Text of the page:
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A set of silver-gilt plates; the reeded rim cast with fruiting vines and scallop shells. The plate is engraved with the Royal coat of arms, with supporters, mantling and coronet.

George IV's spectacular silver-gilt dining service and buffet

Paul Storr (1771-1844)

The Apples of the Hesperides candelabrum (part of The Grand Service) 1810-17

Silver gilt | 122 x 69 x 69 cm (whole object) | RCIN 51976

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This candelabrum and its pair (RCIN 51977) are the largest and most magnificent in George IV's Grand Service. Rundells' artists made use of Renaissance and classical sources for the design and the overall form is similar to the sculptural bronze tripods made in Venice during the sixteenth century. The scene around the stem shows the last of the Twelve Labours of Hercules: the serpent Ladon guards the golden apples of the Hesperides, which Hercules must steal, and around the base are fauns and panthers.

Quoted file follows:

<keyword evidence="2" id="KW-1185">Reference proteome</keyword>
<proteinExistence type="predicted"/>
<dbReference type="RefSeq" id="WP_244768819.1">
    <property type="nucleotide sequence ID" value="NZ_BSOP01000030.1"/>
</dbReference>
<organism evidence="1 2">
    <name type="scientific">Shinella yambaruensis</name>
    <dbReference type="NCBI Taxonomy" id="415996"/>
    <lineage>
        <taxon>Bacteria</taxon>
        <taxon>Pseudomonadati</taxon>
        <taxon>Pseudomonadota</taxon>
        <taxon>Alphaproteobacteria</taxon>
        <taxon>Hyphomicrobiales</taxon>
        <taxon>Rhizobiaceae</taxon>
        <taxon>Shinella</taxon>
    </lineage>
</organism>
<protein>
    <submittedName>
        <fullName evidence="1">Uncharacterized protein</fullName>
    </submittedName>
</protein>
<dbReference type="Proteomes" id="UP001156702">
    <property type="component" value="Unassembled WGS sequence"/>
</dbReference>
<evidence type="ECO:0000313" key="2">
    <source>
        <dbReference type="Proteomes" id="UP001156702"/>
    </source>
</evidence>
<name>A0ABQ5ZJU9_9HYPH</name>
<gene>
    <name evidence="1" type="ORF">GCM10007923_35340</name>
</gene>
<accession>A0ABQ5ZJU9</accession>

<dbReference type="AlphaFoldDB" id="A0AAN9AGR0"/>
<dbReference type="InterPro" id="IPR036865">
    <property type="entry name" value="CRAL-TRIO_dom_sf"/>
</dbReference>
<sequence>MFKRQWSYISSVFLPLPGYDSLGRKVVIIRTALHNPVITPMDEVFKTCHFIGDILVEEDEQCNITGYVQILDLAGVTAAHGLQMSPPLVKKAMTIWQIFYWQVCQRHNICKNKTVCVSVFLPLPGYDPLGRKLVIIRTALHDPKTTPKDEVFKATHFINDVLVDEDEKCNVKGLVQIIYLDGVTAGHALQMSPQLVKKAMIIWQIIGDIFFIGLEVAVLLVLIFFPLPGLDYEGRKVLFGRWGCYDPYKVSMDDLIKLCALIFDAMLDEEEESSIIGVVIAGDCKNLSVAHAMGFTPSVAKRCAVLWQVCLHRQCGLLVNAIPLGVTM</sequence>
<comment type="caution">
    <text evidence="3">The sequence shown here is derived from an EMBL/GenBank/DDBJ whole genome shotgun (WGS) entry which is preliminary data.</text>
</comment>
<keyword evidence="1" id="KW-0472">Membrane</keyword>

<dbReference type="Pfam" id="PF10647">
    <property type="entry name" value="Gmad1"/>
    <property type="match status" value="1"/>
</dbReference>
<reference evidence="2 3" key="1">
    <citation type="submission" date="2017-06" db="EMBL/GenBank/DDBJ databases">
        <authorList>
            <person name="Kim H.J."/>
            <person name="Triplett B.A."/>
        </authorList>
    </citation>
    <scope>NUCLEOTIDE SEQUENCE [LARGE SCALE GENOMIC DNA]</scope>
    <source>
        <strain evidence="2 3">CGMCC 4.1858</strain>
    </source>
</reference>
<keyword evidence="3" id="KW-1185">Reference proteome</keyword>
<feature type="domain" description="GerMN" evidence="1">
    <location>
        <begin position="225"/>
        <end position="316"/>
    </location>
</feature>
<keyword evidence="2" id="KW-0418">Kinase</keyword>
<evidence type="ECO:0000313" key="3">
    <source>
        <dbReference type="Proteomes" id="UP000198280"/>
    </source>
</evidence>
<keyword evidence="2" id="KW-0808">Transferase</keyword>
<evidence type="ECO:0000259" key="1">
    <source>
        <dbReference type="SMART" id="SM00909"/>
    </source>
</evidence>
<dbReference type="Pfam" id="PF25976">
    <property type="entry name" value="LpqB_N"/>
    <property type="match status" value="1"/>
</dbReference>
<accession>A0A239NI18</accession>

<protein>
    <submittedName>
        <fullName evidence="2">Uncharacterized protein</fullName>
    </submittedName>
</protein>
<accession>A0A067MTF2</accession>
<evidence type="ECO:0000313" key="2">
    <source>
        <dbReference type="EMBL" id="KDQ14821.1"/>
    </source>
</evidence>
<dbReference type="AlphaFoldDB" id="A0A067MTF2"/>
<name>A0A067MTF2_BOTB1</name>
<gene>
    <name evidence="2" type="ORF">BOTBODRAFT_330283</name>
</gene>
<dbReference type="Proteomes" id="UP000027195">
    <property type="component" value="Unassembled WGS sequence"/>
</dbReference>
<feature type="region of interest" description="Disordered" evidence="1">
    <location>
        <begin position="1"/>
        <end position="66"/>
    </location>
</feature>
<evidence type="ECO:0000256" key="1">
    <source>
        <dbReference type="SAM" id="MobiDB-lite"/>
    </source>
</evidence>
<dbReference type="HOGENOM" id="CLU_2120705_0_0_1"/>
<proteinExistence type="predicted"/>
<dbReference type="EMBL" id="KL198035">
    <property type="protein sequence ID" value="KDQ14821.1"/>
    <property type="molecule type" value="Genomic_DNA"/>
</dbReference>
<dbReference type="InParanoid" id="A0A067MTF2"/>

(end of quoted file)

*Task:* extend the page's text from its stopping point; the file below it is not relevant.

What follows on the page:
One of the designers of this piece, John Flaxman, was so preoccupied with the elaborate design that he originally forgot to add the candelabrum's most crucial part: the candle branches.

  • Creator(s)

    Paul Storr (1771-1844) (goldsmith)

    John Flaxman (1755-1826) (designer)

    William Theed (1764-1817) (modeller)

    View person page

    Rundell Bridge & Rundell (retailer/supplier)

    England (place of production)

  • Base and lower branches purchased by George IV when Prince of Wales from Rundell, Bridge & Rundell, invoiced 4 June 1811 (£1,985 19s); stem and upper branches added by Rundells 1816-17, for £1,365.